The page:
I’ve always tried to capture as many ‘elements’ in a bird photograph as possible. The ‘elements’ in this case are both parents in the same photograph, the babies, and the beautiful green moss and tiny rootlets that make up the nest. There is a bonus. The one parent is frozen in full-flight. Everything in the photograph, due to the introduction of 3 high-speed flash units, is razor sharp. The text on the image is for indentification purposes: PAWR/Pacific Wren – 2016/year – GLT/initials of the photographer, in this case George L. Tickell – and finally 9057/the number assigned by the camera to the photograph.
When designing my web site 15 years ago, I decided to adopt the standard 4-digit abbreviation for common birds. For the abbreviations to every bird in the world go here:
George used his newly purchased Canon 5Dsr body with a 100-400 zoom lens in conjunction with 3 -580 high-speed strobes. The settings on the strobes were controlled by George at the camera. In this case, George set his stobes at only 1/16 power for a flash duration of about 1/9,000 second which was fast enough to stop the breaking in flight of the adult as it came in to the nest. With his new camera, George was able to set his ISO (the sensitivity of the light on the sensors) very high in order to have his depth-of-field set at f-29. Because of the short flash duration, George was able to set his camera to fire bursts of frames as he hit the button on his cable release whenever the birds flew into or out of the nest.
Contrary to what some biologists might think, the very weak but short flashes from the strobes do not impact the birds. This is because the irises of the birds’ eyes would be closed down due to the daylight. This would be different however photographing birds at night.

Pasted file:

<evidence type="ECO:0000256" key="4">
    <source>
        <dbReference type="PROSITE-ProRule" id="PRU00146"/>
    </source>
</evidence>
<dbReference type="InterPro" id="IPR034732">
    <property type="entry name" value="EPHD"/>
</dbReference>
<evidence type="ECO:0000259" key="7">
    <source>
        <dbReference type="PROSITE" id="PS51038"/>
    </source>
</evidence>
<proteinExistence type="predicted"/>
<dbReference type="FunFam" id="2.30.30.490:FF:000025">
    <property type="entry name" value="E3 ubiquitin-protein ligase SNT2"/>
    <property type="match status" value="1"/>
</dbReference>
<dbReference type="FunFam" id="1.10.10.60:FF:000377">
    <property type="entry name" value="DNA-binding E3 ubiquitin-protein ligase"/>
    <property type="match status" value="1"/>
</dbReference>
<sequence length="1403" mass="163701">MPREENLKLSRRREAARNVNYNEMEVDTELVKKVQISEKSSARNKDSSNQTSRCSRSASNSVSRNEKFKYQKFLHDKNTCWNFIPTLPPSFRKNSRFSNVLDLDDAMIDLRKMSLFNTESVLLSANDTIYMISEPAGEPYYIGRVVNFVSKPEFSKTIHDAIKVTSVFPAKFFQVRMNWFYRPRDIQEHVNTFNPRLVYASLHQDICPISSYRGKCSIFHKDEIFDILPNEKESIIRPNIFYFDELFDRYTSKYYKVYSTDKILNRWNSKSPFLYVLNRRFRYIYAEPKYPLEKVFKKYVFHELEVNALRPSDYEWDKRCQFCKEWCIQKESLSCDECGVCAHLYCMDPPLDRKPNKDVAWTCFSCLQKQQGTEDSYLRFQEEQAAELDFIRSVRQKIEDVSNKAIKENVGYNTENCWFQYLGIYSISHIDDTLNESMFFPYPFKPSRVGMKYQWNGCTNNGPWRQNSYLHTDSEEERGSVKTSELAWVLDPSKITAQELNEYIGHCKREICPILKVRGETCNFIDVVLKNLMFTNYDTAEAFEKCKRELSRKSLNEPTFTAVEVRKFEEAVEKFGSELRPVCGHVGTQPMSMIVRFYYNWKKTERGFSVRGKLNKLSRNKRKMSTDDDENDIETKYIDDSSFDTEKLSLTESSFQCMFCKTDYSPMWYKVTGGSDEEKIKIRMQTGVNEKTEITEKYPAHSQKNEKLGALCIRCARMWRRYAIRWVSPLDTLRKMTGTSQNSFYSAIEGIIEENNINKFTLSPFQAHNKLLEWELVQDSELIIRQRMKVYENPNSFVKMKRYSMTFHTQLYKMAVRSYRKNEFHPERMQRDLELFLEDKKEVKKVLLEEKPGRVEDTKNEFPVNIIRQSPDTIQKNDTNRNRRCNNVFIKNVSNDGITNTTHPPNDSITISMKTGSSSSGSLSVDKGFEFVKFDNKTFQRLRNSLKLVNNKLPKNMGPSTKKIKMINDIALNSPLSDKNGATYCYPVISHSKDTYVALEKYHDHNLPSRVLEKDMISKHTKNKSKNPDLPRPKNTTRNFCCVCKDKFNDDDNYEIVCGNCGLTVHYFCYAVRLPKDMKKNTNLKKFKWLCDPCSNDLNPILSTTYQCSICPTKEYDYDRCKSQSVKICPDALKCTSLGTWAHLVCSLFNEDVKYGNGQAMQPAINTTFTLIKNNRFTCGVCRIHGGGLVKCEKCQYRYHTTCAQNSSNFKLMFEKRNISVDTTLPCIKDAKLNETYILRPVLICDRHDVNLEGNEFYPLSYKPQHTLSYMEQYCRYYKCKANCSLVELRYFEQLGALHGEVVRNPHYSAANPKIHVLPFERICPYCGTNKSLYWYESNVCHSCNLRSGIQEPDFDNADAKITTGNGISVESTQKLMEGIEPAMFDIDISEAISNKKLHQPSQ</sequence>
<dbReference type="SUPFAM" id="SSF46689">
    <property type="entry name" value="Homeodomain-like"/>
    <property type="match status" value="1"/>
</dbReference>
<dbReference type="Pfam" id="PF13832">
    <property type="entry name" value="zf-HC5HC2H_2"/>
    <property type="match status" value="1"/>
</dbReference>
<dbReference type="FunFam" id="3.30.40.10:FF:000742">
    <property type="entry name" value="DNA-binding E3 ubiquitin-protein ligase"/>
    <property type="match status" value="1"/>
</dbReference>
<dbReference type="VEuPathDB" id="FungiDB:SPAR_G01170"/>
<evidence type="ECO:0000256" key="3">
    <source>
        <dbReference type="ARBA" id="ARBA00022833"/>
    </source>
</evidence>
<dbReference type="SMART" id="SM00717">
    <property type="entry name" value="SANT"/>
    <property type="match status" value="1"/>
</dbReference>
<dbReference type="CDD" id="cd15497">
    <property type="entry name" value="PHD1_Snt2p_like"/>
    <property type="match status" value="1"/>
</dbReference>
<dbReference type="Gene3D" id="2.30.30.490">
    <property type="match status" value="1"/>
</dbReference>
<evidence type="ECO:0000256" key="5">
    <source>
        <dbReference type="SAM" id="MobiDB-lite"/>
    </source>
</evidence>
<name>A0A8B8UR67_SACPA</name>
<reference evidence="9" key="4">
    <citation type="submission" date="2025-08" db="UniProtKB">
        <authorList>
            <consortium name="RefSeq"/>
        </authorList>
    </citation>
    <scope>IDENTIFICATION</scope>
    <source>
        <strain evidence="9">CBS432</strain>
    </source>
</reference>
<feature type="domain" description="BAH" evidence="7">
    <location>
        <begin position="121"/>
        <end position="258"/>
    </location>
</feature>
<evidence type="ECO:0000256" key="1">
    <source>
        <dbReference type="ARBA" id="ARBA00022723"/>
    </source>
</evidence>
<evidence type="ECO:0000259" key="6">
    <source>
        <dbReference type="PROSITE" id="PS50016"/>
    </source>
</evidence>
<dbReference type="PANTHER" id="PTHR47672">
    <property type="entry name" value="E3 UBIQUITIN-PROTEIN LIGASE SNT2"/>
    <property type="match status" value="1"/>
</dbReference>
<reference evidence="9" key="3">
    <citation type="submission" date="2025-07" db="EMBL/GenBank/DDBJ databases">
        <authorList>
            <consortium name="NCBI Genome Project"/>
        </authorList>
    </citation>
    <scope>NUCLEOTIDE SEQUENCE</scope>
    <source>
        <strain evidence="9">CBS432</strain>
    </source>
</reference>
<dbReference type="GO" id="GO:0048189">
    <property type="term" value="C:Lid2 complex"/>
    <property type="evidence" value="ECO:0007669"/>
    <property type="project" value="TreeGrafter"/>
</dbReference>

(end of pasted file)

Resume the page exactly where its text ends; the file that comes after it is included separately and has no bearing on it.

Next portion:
I was looking for bird nests with wildlife photographer George this past summer when we discovered this wren nest in the root tangles of an upended Western Hemlock in Allco Park in Maple Ridge. This nest was perfect for photography being located on a much travelled pathway and only 4-feet off the ground. When discovered, the parent birds were sitting on eggs. George and I decided that we would not attempt any photography until the babies were older since the best photography of birds at the nest always takes place as the young get closer to fledging. George and I took turns using his camera for three days. Although the 3-strobes were set up only a few feet from the nest, the birds came and went on a regular basis ignoring the lights and us. The camera with the 100-400 zoom lens was about 6-feet from the nest. The birds were so tame that George and I were able to sit comfortably chairs and do shifts to take the photographs. While one of us did a stint taking photographs, the other looked for new nests. Several times each day teachers with young school children would stand behind us and watch the comings and goings of the birds.
I explained to George that the ultimate photograph would be the two birds at the nest at the same time with the babies looking out from the nest. This would have to happen just before the babies fledged. When Pacific Wrens are in close proximity to each other nest at the nest an adult often does a ‘flutter’ as a way of greeting to its mate. Although this happened for us on several occasions, neither George nor I were able to capture the two birds in a pleasing pose. George did however get a ‘family’ photograph.